"I don't know how it'll come together, acting and directing, but Casey and I have decided to write it together," Affleck said. "Once the script's kind of ready, then it's like: Who's doing what? What's the time frame? Matt, me, Casey directing? Particularly for Matt, he's had this extraordinary career where he's worked with these great directors. He's a very good director who just hasn't directed a movie. Can you imagine? Spending all this time with all these great directors? It’s the only thing I’m really jealous of."
"Mad Men" star Jon Hamm, who has won back-to-back Emmy nods for his disarmingly goofy guest appearances on the sitcom, is due to reprise his role as crushingly handsome but clueless Dr. Drew Baird in the live telecast, but fans will see return engagements for several of their other favorite guest stars as well this season, most notably Matt Damon as Carol, an airline pilot who may just be Liz Lemon's (Fey) dream man. Despite the actor's busy schedule, Fey says she hopes Damon will make recurring appearances on her show.
"We're also trying to find a way for Carol to be a 'condition' in Liz's life even when Matt the actor is away doing movies or something," she says. "But he's a New Yorker, and he has been very generous with us about doing something, so I feel pretty sure we will see him at least one more time.
Despite the behind-the-scenes fights and acrimonious nature of The Bourne Identity shoot, director Doug Liman has absolutely no hard feelings toward Jason Bourne himself, Matt Damon. The director — who was famously barred from directing any Bourne sequels by Universal — was so pleased with Damon that he’d even consider working with him again on The Bourne Legacy. “I would definitely do something with Matt, whether it’s Bourne or something else,” Liman said at the New York premiere of Fair Game last night. Sounds good, though perhaps he should be concentrating on the “something else.”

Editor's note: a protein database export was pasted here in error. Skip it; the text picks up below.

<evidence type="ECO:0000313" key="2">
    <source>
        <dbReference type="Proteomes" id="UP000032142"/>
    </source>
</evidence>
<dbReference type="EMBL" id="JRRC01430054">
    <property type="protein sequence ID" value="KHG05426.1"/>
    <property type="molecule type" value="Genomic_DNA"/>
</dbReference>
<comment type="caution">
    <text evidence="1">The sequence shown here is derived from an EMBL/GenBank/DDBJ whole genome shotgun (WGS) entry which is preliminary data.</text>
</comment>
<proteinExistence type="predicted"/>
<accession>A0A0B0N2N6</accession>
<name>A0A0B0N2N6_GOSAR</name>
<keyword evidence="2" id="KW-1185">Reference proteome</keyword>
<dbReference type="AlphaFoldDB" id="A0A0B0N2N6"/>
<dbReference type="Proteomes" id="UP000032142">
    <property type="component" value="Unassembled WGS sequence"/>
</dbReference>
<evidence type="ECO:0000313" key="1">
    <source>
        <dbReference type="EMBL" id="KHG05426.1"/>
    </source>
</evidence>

Still despite those protestations to the contrary, Liman thinks Damon’s final decision will rest with what’s on the page.
“Matt and I are both script whores. We really are,” Liman said. “Obviously there is a lot of money to be made on Bourne Identity for me and him. But all Matt cares about is that he believes it will be a good movie and that’s why Matt is still so respected. […] He is the opposite of a sellout. He is a self-proclaimed script whore. As am I.”
Clearly, at this point in his life, questions of mortality aren’t far from Eastwood’s mind, and you can feel his identification with these characters, whose encounters with death both separate them from the rest of the living and give them a sense of urgent purpose. Damon, with his understated but deeply felt performance, and the wonderfully versatile De France supply the movie’s aching soul. And Eastwood keeps it honest. Hereafter confronts a topic that could have descended into mawkish, mystical hokum, but not in Eastwood’s no-nonsense, uncynical hands. He looks at death, and beyond, with clear, open, inquisitive eyes.